Founded in 1852 by the Basilian Fathers, St. Michael’s College School is Ontario’s only independent Catholic school for young men in Grades 7-12. We spoke to the school’s principal, James McKinnon, about what makes this learning institution unique.
What’s your learning philosophy and how is that integrated into the classroom?
We educate the mind, body, and spirit with a Catholic, Liberal Arts, university-preparatory framework. St. Michael’s College School is also a member of New Pedagogies for Deep Learning (NPDL), a global partnership. The needs of students are shifting and the knowledge-based economy is now accessible to everybody, which means many of the skills today require students to be analytical, possess the ability to debate and synthesize information. Developing these skills—including character, collaboration, creativity, communication, citizenship and critical thinking—brings learning full-circle.
What’s one thing that makes your school unique?
At St. Michael’s College School, we are focused on the development of the whole child, in mind, body and spirit. Our motto is, “teach me in Goodness, Discipline, and Knowledge.” While knowledge is important, goodness comes first. Goodness comes through in terms of community service and opportunities for students to give back to their larger community. Empathy is such a key component in being able to better understand the world and others.
What’s the best way to describe your school community?
This is a storied institution with a tremendous tradition that is rooted in strong values and faith.
“The idea of “be, belong, and become” is key to this philosophy.”
Being whole is about having an identity students can relate to, then they need to belong to something and feel they have the support and are part of something bigger than themselves. Finally, to become is to have a meaningful impact on the world.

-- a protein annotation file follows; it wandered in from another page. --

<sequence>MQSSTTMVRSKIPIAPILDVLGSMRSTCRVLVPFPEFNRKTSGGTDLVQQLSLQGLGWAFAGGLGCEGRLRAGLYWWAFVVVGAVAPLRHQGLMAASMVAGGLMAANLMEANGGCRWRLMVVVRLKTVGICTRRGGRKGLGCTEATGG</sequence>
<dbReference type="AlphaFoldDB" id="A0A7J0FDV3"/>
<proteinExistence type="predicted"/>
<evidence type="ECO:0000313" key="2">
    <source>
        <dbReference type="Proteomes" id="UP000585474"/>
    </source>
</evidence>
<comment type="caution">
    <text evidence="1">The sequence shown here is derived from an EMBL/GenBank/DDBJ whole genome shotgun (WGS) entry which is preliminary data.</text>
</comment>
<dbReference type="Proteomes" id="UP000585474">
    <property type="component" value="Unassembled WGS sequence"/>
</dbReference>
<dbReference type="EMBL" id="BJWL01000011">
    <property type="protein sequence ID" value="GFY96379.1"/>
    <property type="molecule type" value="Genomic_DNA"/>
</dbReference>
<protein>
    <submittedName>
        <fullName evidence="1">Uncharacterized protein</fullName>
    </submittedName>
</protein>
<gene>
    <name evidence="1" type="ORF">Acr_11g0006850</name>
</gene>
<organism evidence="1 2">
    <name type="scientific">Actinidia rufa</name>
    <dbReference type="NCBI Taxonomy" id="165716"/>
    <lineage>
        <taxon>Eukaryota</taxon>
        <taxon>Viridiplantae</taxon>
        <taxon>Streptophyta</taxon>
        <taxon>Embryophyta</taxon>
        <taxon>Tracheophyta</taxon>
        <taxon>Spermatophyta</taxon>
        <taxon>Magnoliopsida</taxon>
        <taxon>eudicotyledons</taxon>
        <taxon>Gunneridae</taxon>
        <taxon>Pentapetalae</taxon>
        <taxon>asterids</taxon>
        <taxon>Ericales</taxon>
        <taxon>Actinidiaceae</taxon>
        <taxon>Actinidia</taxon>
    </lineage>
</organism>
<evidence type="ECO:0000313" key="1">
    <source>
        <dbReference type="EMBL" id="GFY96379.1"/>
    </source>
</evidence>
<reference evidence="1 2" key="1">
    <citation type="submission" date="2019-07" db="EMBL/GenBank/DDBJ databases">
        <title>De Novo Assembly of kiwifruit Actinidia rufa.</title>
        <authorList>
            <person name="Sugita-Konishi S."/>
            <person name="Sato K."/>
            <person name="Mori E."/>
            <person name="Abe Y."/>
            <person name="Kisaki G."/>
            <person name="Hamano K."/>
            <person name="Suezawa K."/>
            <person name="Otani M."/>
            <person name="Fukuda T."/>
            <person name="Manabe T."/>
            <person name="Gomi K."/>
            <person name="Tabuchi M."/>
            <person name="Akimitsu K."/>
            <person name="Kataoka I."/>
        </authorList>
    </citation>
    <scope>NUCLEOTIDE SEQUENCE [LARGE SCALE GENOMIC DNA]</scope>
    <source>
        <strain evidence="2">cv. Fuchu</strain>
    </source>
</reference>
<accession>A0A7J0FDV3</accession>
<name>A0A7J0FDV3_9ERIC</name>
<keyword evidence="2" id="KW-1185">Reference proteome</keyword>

What are some of the extracurricular activities students can be involved with?
There are over 60 after-school clubs and activities offered to students. There are a diverse range of clubs, from anime to model United Nations, to robotics to SMCS cuisine. Our supervised extracurricular activities help students develop new interests, build friendships, grow their leadership skills, and prepare them for post-secondary programs.
What’s the number one thing prospective students and parents should know about your school?
St. Michael’s College School is a foundation for life – inside and outside the classroom. It’s about being whole. Often schools are exit-oriented, asking students, “What are you going to do when you’re done?” But to get there, you have to know who you are first. That takes work. Foundation for life is also a natural connection to our faith and the messages that Christ taught. “We’re a large school with about 1,000 boys, but it really feels like a family. And families look out for each other.”
What are some of the ways you encourage students to be of service to the school or their community?
Students take on an additional 20 hours of Christian service in addition to the provincial requirement and many students do even more. We have students who work at shelters on evenings and weekends, sponsored by the Out of the Cold Foundation. Students have also made sandwiches, lunches, and delivered them to the Good Shepherd Ministry. At St. Michael’s College School, we have an ambassador program where volunteer students welcome new families. “These are just a few examples. Leadership development and service to a greater cause is part of what we believe in and practice.”
What sort of support do you have in place to help students who may be struggling emotionally or academically?
We have a wellness team, including a dedicated social worker and a spiritual coordinator who is a layperson. We also recently added a registered nurse to the school. Our team counsels and supports students, as well as answering questions from parents who ask how their son is adapting. The school has also brought in service dogs during exams, guest speakers and organized creative activities and also conducts an ongoing series of talks with guest experts, specifically for parents, called “ParenTalks.” Our wellness team gives students somewhere to go and once they leave school, students know it’s not foreign to receive help. It’s about developing a healthy identity.
university acceptance rate
active alumni spanning 34 countries
$20 million +
awarded in needs-based bursaries since 2020
of the student body is involved in athletics
of the student body is involved in clubs and activities
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